I recently attended a talk by Mohammed Daadaoui titled “It’s Good To Be The King, or Is It? The ‘Refo-lutionary’ Promise of the PJD Islamists, Street Protests and Regime Control in Morocco.” As you have probably gathered from the title, the lecture focused on the Moroccan monarchy and the challenges it faces.
Daadaoui described the Moroccan monarchy as a lynchpin monarchy, which plays a limited role in governmental institutions and tolerates some decree of social pluralism, such as an elected head of government. However, no party will ever have a majority as a plurality party is engineered, and there is a shadow government headed by royal advisors. The king has a great deal of symbolic power, as the guarantor of social order and the commander of the faithful, and all Moroccans swear an annual oath of loyalty to him.
The Arab Spring was, of course, challenging to the stability of the monarchy. The February 20th protest movement led to cosmetic constitutional reforms, which gained some support but may have weakened the monarchy by its entrance into the political fray. Additional challenges include the rise of the PJD and the Rif protests.
The PJD, Parti de la justice et du développement, led by Benkirane, is an increasingly successful Islamist party that has been successful in encouraging voter turnout through its discourse of honesty and morality. While it is prevented from gaining a majority through the bloc system of the parliament, the PJD seeks incremental social changes within the system. Benkirane is known for his humble abode and his habit of giving speeches in Darija, the Arabic vernacular of Morocco. However, he began to be seen as an adversary of the king and was fired by him. While this was apparently a sign of strength, it may also serve to demystify the monarchy.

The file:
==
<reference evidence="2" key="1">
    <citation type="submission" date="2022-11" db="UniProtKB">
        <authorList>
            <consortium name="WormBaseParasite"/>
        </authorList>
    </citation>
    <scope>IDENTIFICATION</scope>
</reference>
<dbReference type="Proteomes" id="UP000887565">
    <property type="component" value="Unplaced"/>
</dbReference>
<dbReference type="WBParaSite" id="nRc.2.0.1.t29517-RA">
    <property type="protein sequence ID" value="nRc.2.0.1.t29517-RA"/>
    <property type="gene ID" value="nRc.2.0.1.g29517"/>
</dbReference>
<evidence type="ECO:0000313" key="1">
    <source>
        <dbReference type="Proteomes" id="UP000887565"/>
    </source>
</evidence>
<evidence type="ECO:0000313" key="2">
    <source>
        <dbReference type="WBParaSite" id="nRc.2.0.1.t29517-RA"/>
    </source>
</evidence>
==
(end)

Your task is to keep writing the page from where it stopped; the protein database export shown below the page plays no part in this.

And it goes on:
The Rif region of Morocco has a long history of conflict with the monarchy. It was a separate republic under Spanish colonization, and its 1958 rebellion was met with violent repression by the father of the current king. The current protests, which are at least somewhat more tolerated, address injustice due to corruption and the lack of national support for the socioeconomic development of the region. The king has been silent on the matter, but used his throne-day speech to critique the political class. This was followed by the sacking of several ministers, which was refered to as a زلزال سياسي , or political earthquake.
Daadaoui summarized the situation with the term “The King’s Dilemna,” which he defined as the monarchy’s need to shore up their position within the political fray while maintaining symbolic support above it. My classes in Morocco focused on other aspects of Moroccan society, probably because criticizing the monarchy is illegal, so I was very interested to learn more about Moroccan government. Some of the ideas were familiar to me, such as the shadow government, the oath of loyalty, and the Rif protests, but others, such as the rise of the PJD, were completely new.